The ties that keep normal cells together (left photo) break down in lung cancer (right photo) because a cell maintenance process goes into overdrive.
Image credit: Vaughan et al., Cell Reports
Researchers from the Cancer Research UK Manchester Institute, at the University of Manchester in the UK, report their findings in the journal Cell Reports.
The ties that keep the cells lashed together are controlled by a protein called TIAM1.
When cells are working normally, their routine maintenance processes detect and remove faulty and worn out cell parts so they can be broken down and recycled.
But when the maintenance process goes wrong, it goes too far and chops up too many of the TIAM1 ties.
Lead researcher Dr. Angeliki Malliri explains the significance of what they found when they looked at the cells under a microscope:
"This important research shows for the first time how lung cancer cells sever ties with their neighbours and start to spread around the body, by hijacking the cells' recycling process and sending it into overdrive. Targeting this flaw could help stop lung cancer from spreading."
HUWE1 protein stimulates lung cancer cell invasion by changing stability of TIAM1 protein
In their study, Dr. Malliri and colleagues found the reason too many TIAM1 ties are scrapped is because of an over-abundance of a protein called HUWE1, which controls the disposal of TIAM1.
HUWE1 has already been linked to tumor formation, but this is the first study to suggest it may also have a role in cell "junction disassembly, migration and invasion."
Working with cancer cells, the researchers showed that reducing HUWE1, or changing the site on the TIAM1 protein that it binds to, "prevents TIAM1 degradation, antagonizing scattering and invasion."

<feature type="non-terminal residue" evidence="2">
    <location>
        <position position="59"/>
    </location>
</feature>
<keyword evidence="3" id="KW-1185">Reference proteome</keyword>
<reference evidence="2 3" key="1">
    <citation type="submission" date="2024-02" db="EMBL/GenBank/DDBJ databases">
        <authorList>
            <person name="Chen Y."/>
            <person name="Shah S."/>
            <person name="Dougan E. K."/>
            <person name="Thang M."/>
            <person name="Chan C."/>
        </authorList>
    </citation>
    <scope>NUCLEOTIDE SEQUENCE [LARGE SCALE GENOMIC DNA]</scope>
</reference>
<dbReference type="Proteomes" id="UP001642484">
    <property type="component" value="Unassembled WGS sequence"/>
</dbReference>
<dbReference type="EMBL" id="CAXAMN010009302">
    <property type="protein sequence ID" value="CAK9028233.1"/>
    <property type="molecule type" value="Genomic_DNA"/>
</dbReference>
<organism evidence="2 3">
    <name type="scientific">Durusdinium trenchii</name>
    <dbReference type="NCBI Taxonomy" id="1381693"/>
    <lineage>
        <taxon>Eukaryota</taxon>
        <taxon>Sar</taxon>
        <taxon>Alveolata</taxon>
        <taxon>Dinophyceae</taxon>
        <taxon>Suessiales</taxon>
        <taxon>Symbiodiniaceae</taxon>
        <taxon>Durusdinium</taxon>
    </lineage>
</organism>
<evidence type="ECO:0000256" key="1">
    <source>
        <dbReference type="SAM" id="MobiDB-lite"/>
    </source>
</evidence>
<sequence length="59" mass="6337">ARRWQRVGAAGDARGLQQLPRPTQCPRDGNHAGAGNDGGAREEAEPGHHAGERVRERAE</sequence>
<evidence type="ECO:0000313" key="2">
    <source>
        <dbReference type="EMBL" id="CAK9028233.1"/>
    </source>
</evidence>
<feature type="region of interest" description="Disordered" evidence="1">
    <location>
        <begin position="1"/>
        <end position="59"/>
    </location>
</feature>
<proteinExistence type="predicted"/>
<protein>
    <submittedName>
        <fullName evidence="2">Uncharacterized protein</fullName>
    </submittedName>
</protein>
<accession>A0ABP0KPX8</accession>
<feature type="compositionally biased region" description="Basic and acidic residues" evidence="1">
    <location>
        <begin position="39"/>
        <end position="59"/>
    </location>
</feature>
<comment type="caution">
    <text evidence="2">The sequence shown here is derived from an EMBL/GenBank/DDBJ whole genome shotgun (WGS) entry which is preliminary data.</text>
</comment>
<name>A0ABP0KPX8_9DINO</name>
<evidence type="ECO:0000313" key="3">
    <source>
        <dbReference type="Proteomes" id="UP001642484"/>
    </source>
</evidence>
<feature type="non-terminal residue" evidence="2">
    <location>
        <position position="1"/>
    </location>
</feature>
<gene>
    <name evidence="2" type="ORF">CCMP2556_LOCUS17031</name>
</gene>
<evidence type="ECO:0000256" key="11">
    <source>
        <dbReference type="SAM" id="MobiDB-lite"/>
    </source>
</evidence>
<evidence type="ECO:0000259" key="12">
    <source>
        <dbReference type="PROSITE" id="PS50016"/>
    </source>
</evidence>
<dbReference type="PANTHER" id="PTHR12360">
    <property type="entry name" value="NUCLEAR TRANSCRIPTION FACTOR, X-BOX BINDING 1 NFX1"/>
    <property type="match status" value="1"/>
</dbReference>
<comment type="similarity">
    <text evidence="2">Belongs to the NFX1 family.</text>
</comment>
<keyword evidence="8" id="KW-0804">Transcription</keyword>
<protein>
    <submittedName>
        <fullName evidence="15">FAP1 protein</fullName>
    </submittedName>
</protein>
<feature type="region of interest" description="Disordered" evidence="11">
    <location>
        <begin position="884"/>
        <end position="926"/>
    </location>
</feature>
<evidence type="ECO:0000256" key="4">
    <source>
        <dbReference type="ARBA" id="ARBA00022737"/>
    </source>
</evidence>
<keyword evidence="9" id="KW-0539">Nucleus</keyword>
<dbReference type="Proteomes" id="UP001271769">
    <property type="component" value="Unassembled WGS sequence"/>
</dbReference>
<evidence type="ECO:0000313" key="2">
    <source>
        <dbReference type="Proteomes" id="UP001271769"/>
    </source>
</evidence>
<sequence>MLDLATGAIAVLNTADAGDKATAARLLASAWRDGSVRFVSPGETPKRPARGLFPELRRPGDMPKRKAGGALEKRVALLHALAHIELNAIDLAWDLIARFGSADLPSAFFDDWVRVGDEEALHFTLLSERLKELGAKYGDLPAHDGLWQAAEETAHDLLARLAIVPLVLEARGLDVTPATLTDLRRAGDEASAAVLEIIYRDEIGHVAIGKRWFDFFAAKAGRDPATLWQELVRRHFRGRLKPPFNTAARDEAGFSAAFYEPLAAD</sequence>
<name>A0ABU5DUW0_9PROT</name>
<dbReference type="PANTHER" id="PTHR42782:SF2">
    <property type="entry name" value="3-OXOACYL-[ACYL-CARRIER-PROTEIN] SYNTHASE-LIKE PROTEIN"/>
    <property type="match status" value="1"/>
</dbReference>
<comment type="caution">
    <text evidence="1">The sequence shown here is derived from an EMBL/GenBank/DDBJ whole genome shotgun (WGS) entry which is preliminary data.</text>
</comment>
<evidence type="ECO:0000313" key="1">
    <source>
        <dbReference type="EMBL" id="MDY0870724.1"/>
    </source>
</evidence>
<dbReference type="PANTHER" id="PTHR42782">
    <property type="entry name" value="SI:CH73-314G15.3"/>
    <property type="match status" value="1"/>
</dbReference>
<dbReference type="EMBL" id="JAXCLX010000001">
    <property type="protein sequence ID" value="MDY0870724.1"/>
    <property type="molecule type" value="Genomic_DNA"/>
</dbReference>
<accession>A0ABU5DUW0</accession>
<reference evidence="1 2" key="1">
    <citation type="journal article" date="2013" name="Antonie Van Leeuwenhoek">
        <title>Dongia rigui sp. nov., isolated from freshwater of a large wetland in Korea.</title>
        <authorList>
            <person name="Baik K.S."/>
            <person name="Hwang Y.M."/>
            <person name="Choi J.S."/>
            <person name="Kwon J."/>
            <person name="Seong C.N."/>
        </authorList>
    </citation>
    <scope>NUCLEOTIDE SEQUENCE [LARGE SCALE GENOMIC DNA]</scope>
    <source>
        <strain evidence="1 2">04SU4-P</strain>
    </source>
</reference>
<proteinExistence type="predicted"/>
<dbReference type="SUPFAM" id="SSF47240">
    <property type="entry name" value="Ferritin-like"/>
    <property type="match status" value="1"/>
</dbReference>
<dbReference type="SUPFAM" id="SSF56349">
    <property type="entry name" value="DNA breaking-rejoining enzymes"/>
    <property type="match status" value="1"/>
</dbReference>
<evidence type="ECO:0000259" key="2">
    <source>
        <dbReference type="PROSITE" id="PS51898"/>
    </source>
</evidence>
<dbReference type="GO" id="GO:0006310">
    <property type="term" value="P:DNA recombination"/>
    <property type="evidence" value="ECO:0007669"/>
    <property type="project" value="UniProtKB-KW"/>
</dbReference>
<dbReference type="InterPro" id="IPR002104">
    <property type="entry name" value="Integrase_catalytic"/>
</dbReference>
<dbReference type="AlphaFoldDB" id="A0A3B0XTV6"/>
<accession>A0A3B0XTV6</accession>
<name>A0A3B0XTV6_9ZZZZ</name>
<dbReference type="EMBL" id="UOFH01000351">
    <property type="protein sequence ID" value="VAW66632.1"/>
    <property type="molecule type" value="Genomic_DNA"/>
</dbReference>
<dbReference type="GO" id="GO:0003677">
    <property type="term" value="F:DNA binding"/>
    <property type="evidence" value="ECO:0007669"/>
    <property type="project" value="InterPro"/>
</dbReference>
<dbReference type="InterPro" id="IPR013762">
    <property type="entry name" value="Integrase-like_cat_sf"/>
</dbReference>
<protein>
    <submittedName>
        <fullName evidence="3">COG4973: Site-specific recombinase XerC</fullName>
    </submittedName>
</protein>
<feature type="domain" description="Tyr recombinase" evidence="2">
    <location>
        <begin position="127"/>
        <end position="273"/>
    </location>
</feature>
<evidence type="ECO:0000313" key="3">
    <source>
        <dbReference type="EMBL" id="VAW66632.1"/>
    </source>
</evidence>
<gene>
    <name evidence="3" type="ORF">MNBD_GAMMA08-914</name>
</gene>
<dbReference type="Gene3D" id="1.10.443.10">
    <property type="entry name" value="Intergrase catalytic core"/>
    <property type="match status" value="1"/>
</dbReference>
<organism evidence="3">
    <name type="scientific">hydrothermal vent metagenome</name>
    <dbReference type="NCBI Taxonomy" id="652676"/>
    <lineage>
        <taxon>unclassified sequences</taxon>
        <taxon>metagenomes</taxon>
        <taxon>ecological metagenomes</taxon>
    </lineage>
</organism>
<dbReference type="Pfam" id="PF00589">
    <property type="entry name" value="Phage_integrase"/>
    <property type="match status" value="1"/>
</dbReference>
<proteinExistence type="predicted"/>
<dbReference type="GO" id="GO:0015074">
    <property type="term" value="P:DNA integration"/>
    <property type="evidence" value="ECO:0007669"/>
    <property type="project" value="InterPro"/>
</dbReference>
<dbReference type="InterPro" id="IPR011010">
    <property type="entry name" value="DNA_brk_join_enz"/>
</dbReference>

They also showed that depleting TIAM1 in HUWE1-depleted cells restores migration and invasion.
The team concludes that their results show that "HUWE1 stimulates human lung cancer cell invasion through regulating TIAM1 stability."
Studies like this will help find treatments that stop cancer spread
Nell Barrie, senior science information manager at Cancer Research UK, says:
"Early-stage research like this is essential to find treatments which could one day block cancer spread - which would be a game changer."
Like other cancers, the earlier that lung cancer can be diagnosed, the higher the chances of treatment being successful and the lower the chance that the cancer has spread. Cancers that have spread - or metastases - are the major cause of death from cancer.
Lung cancer is the leading cause of cancer deaths. In 2012, lung cancer accounted for 1.59 million of 8.2 million cancer deaths worldwide.
According to the National Cancer Institute, there were over 224,200 cases of lung cancer diagnosed in the US in 2014 and over 159,200 deaths. In the UK, where the research was done, there are over 43,000 new cases every year and over 35,000 deaths.
The most important thing people can do to lower their risk of lung cancer is to quit smoking and avoid secondhand smoke.
In October 2014, Medical News Today learned that lung cancer can lie dormant for over 20 years before suddenly growing rapidly and aggressively. In the journal Science, Cancer Research UK scientists reported how after the initial genetic fault that causes lung cancer occurs, the disease can remain dormant but become aggressively active much later when triggered by additional new genetic mistakes.